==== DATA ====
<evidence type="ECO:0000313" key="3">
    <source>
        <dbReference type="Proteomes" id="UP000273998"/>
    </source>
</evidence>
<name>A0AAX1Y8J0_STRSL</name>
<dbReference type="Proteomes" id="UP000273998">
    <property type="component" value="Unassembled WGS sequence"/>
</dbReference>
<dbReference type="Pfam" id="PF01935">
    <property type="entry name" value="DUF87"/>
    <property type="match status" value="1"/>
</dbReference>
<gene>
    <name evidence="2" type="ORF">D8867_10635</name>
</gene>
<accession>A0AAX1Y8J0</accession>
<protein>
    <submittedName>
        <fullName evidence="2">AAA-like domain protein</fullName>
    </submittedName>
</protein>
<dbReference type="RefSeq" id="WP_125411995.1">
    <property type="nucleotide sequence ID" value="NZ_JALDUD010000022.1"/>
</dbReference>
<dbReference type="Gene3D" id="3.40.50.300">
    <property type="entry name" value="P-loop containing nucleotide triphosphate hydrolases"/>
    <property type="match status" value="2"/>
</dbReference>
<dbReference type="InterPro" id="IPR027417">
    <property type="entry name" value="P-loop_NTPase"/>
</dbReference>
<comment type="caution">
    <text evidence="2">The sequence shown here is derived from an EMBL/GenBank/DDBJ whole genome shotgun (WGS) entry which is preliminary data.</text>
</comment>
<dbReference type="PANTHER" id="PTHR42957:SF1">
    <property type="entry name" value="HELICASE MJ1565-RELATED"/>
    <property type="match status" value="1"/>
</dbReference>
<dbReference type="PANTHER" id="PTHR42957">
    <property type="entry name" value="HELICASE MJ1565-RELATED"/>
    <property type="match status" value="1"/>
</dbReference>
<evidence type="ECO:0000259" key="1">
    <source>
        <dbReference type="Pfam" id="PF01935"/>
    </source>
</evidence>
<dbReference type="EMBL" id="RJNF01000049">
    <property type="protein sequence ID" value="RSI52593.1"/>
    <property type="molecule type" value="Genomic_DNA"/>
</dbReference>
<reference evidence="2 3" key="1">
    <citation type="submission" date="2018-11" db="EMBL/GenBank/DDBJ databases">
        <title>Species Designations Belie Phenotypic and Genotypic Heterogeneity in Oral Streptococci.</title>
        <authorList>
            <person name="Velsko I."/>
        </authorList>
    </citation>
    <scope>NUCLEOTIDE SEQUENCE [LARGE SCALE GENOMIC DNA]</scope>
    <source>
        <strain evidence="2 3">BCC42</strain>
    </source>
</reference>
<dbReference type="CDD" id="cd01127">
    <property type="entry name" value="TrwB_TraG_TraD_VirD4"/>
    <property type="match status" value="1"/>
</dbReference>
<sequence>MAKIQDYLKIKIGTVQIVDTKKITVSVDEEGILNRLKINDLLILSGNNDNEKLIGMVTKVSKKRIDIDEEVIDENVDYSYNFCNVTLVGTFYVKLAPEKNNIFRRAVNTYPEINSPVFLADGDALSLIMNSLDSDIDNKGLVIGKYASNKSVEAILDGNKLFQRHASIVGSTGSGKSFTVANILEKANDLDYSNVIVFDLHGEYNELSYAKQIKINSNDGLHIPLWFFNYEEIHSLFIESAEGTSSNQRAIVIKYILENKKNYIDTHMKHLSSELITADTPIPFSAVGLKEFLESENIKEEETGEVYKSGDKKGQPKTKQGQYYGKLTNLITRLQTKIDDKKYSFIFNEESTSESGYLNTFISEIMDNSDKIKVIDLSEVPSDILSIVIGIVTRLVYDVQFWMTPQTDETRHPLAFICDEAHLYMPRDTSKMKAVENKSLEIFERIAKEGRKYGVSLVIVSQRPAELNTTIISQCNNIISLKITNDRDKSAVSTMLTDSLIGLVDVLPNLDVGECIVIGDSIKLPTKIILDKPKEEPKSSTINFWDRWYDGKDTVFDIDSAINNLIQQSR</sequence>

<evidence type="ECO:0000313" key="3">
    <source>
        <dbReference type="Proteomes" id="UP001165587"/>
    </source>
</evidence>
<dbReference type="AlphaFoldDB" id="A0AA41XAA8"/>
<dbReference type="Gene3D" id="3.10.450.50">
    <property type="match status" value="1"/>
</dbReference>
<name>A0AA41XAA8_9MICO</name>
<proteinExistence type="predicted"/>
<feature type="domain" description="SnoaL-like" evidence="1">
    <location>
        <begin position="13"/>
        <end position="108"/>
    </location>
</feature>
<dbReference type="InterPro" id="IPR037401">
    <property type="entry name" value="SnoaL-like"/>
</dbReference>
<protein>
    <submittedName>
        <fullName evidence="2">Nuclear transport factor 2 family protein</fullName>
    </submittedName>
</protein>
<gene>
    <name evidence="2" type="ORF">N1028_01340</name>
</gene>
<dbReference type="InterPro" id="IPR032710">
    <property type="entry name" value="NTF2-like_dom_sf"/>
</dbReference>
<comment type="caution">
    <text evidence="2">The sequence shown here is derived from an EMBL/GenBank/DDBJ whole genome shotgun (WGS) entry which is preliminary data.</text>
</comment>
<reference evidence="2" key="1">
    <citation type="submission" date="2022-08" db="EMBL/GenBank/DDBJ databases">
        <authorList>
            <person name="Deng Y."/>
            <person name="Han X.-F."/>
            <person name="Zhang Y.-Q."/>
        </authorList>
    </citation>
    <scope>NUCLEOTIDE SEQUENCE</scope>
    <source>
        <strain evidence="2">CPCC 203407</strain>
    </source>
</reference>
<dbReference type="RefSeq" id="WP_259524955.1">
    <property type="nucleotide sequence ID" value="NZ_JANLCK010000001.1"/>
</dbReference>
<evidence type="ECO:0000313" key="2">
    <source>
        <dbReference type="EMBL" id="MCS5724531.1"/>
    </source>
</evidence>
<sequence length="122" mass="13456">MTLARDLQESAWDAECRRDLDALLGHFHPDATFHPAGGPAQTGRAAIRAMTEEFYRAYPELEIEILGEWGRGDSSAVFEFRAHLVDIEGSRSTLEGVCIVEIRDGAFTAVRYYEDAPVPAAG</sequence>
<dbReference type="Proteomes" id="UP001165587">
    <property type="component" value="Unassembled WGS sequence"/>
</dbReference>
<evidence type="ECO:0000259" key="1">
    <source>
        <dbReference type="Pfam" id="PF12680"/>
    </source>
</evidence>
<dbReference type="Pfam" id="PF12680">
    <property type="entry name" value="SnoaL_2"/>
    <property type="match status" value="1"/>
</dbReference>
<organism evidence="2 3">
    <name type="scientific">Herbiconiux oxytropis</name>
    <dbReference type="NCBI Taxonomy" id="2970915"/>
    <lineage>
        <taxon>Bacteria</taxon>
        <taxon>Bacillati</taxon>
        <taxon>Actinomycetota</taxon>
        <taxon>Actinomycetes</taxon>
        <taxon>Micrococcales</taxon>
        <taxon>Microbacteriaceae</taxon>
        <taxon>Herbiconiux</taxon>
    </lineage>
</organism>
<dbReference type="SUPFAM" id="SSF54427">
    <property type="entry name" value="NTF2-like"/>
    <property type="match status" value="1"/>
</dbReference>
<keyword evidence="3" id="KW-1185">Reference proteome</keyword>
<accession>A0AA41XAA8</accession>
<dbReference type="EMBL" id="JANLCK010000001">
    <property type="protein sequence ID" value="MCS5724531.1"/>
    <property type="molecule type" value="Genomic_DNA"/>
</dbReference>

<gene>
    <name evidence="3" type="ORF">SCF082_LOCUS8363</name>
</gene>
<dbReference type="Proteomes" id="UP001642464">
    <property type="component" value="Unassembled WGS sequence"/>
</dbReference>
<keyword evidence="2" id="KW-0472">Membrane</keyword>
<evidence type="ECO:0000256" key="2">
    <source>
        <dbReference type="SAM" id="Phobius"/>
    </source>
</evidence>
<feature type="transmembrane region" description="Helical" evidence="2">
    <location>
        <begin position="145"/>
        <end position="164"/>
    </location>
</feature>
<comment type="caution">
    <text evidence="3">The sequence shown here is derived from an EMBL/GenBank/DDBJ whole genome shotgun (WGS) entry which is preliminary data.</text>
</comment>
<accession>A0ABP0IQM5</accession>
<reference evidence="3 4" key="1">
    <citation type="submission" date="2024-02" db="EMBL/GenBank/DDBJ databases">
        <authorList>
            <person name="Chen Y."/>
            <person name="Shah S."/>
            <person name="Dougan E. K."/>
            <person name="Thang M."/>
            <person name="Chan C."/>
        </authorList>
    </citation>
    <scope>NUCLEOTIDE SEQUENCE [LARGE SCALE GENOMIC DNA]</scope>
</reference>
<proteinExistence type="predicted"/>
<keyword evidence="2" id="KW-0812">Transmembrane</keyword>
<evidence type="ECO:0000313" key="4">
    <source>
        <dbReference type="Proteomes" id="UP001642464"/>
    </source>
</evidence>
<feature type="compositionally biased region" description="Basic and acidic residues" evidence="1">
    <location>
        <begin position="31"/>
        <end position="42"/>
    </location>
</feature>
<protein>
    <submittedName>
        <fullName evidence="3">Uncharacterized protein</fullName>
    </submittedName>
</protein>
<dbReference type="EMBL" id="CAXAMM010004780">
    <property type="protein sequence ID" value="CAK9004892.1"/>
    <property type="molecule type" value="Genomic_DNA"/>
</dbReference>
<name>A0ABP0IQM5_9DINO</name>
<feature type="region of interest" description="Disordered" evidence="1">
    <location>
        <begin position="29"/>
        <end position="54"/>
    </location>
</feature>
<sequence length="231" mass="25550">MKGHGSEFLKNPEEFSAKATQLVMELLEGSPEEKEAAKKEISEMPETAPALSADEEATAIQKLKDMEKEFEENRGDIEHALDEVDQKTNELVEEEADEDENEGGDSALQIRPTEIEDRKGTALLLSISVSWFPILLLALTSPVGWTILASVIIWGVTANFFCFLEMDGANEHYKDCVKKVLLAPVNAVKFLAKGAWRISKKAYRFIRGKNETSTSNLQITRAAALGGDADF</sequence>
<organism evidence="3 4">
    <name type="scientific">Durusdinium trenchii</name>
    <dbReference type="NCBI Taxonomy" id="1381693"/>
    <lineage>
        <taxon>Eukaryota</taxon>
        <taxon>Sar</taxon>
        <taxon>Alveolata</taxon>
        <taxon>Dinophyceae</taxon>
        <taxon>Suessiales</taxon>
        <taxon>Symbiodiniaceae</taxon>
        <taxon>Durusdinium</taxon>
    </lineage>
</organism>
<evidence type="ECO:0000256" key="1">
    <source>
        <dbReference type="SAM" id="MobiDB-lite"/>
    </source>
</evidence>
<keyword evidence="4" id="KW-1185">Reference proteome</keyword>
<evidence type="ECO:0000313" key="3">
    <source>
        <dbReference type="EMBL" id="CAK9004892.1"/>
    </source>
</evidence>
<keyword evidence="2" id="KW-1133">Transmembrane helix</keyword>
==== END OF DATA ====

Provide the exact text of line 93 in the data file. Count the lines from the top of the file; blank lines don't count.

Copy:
    </submittedName>